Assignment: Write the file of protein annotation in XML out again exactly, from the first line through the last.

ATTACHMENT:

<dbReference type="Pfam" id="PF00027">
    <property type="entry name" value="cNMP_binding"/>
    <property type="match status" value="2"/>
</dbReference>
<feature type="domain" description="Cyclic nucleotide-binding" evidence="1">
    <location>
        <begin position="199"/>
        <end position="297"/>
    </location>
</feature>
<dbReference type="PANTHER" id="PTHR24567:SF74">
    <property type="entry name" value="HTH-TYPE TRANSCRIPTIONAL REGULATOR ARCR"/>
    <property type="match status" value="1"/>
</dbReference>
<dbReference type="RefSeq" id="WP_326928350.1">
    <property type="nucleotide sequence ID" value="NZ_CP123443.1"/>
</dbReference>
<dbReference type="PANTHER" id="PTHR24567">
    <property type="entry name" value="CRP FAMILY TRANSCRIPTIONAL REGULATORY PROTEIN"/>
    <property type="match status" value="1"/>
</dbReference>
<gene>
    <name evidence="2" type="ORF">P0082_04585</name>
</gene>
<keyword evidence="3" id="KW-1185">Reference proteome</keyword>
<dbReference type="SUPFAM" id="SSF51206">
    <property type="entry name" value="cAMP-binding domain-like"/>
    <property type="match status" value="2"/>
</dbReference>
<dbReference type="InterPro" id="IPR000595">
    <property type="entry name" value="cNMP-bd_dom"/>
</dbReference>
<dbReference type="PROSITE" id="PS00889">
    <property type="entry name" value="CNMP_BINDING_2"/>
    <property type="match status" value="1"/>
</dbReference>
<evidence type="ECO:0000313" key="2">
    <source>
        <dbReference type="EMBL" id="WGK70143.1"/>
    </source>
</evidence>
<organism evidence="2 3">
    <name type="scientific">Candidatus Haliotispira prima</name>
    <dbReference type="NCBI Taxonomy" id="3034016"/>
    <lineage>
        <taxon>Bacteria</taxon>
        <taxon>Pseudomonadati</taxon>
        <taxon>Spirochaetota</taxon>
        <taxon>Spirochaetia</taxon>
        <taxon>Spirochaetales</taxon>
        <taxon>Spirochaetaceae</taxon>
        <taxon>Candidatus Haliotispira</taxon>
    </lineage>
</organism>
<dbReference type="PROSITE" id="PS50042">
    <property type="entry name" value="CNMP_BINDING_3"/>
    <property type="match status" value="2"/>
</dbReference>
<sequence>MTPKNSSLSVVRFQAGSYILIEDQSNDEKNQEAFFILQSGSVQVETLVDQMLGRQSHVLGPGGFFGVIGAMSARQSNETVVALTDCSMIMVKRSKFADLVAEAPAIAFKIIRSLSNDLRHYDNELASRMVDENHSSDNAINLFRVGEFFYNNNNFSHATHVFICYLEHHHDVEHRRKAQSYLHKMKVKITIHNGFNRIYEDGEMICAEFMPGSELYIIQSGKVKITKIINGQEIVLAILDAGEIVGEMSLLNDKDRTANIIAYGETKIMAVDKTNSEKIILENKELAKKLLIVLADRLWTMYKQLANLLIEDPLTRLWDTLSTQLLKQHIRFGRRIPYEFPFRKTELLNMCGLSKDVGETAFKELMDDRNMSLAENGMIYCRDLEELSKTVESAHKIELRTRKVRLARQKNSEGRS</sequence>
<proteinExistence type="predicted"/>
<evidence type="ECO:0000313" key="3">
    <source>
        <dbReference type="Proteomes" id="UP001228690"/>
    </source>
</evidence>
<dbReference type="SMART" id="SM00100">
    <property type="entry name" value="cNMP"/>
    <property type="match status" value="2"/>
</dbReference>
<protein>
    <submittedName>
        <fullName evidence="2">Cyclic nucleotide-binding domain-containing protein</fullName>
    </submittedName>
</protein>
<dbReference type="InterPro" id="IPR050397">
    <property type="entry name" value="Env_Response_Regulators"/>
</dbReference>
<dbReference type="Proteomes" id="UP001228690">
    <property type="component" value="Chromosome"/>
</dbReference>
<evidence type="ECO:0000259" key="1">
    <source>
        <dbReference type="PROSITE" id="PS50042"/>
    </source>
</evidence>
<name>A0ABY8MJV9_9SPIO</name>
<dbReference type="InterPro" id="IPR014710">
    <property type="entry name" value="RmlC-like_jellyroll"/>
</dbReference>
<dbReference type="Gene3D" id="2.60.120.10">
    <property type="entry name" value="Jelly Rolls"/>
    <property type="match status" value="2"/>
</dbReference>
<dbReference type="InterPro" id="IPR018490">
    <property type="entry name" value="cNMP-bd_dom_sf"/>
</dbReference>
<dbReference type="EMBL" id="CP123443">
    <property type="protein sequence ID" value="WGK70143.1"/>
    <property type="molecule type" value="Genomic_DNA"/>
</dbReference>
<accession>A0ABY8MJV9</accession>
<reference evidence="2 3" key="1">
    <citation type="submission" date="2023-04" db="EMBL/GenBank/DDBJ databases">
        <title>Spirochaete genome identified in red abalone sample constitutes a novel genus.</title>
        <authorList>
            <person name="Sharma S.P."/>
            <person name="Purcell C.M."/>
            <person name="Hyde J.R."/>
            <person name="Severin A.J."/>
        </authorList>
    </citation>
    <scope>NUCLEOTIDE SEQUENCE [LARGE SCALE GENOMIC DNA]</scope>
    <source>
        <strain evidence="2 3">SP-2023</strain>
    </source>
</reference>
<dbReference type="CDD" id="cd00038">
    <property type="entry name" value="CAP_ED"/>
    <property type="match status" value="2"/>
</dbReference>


<dbReference type="Pfam" id="PF00027">
    <property type="entry name" value="cNMP_binding"/>
    <property type="match status" value="2"/>
</dbReference>
<feature type="domain" description="Cyclic nucleotide-binding" evidence="1">
    <location>
        <begin position="199"/>
        <end position="297"/>
    </location>
</feature>
<dbReference type="PANTHER" id="PTHR24567:SF74">
    <property type="entry name" value="HTH-TYPE TRANSCRIPTIONAL REGULATOR ARCR"/>
    <property type="match status" value="1"/>
</dbReference>
<dbReference type="RefSeq" id="WP_326928350.1">
    <property type="nucleotide sequence ID" value="NZ_CP123443.1"/>
</dbReference>
<dbReference type="PANTHER" id="PTHR24567">
    <property type="entry name" value="CRP FAMILY TRANSCRIPTIONAL REGULATORY PROTEIN"/>
    <property type="match status" value="1"/>
</dbReference>
<gene>
    <name evidence="2" type="ORF">P0082_04585</name>
</gene>
<keyword evidence="3" id="KW-1185">Reference proteome</keyword>
<dbReference type="SUPFAM" id="SSF51206">
    <property type="entry name" value="cAMP-binding domain-like"/>
    <property type="match status" value="2"/>
</dbReference>
<dbReference type="InterPro" id="IPR000595">
    <property type="entry name" value="cNMP-bd_dom"/>
</dbReference>
<dbReference type="PROSITE" id="PS00889">
    <property type="entry name" value="CNMP_BINDING_2"/>
    <property type="match status" value="1"/>
</dbReference>
<evidence type="ECO:0000313" key="2">
    <source>
        <dbReference type="EMBL" id="WGK70143.1"/>
    </source>
</evidence>
<organism evidence="2 3">
    <name type="scientific">Candidatus Haliotispira prima</name>
    <dbReference type="NCBI Taxonomy" id="3034016"/>
    <lineage>
        <taxon>Bacteria</taxon>
        <taxon>Pseudomonadati</taxon>
        <taxon>Spirochaetota</taxon>
        <taxon>Spirochaetia</taxon>
        <taxon>Spirochaetales</taxon>
        <taxon>Spirochaetaceae</taxon>
        <taxon>Candidatus Haliotispira</taxon>
    </lineage>
</organism>
<dbReference type="PROSITE" id="PS50042">
    <property type="entry name" value="CNMP_BINDING_3"/>
    <property type="match status" value="2"/>
</dbReference>
<sequence>MTPKNSSLSVVRFQAGSYILIEDQSNDEKNQEAFFILQSGSVQVETLVDQMLGRQSHVLGPGGFFGVIGAMSARQSNETVVALTDCSMIMVKRSKFADLVAEAPAIAFKIIRSLSNDLRHYDNELASRMVDENHSSDNAINLFRVGEFFYNNNNFSHATHVFICYLEHHHDVEHRRKAQSYLHKMKVKITIHNGFNRIYEDGEMICAEFMPGSELYIIQSGKVKITKIINGQEIVLAILDAGEIVGEMSLLNDKDRTANIIAYGETKIMAVDKTNSEKIILENKELAKKLLIVLADRLWTMYKQLANLLIEDPLTRLWDTLSTQLLKQHIRFGRRIPYEFPFRKTELLNMCGLSKDVGETAFKELMDDRNMSLAENGMIYCRDLEELSKTVESAHKIELRTRKVRLARQKNSEGRS</sequence>
<proteinExistence type="predicted"/>
<evidence type="ECO:0000313" key="3">
    <source>
        <dbReference type="Proteomes" id="UP001228690"/>
    </source>
</evidence>
<dbReference type="SMART" id="SM00100">
    <property type="entry name" value="cNMP"/>
    <property type="match status" value="2"/>
</dbReference>
<protein>
    <submittedName>
        <fullName evidence="2">Cyclic nucleotide-binding domain-containing protein</fullName>
    </submittedName>
</protein>
<dbReference type="InterPro" id="IPR050397">
    <property type="entry name" value="Env_Response_Regulators"/>
</dbReference>
<dbReference type="Proteomes" id="UP001228690">
    <property type="component" value="Chromosome"/>
</dbReference>
<evidence type="ECO:0000259" key="1">
    <source>
        <dbReference type="PROSITE" id="PS50042"/>
    </source>
</evidence>
<name>A0ABY8MJV9_9SPIO</name>
<dbReference type="InterPro" id="IPR014710">
    <property type="entry name" value="RmlC-like_jellyroll"/>
</dbReference>
<dbReference type="Gene3D" id="2.60.120.10">
    <property type="entry name" value="Jelly Rolls"/>
    <property type="match status" value="2"/>
</dbReference>
<dbReference type="InterPro" id="IPR018490">
    <property type="entry name" value="cNMP-bd_dom_sf"/>
</dbReference>
<dbReference type="EMBL" id="CP123443">
    <property type="protein sequence ID" value="WGK70143.1"/>
    <property type="molecule type" value="Genomic_DNA"/>
</dbReference>
<accession>A0ABY8MJV9</accession>
<reference evidence="2 3" key="1">
    <citation type="submission" date="2023-04" db="EMBL/GenBank/DDBJ databases">
        <title>Spirochaete genome identified in red abalone sample constitutes a novel genus.</title>
        <authorList>
            <person name="Sharma S.P."/>
            <person name="Purcell C.M."/>
            <person name="Hyde J.R."/>
            <person name="Severin A.J."/>
        </authorList>
    </citation>
    <scope>NUCLEOTIDE SEQUENCE [LARGE SCALE GENOMIC DNA]</scope>
    <source>
        <strain evidence="2 3">SP-2023</strain>
    </source>
</reference>
<dbReference type="CDD" id="cd00038">
    <property type="entry name" value="CAP_ED"/>
    <property type="match status" value="2"/>
</dbReference>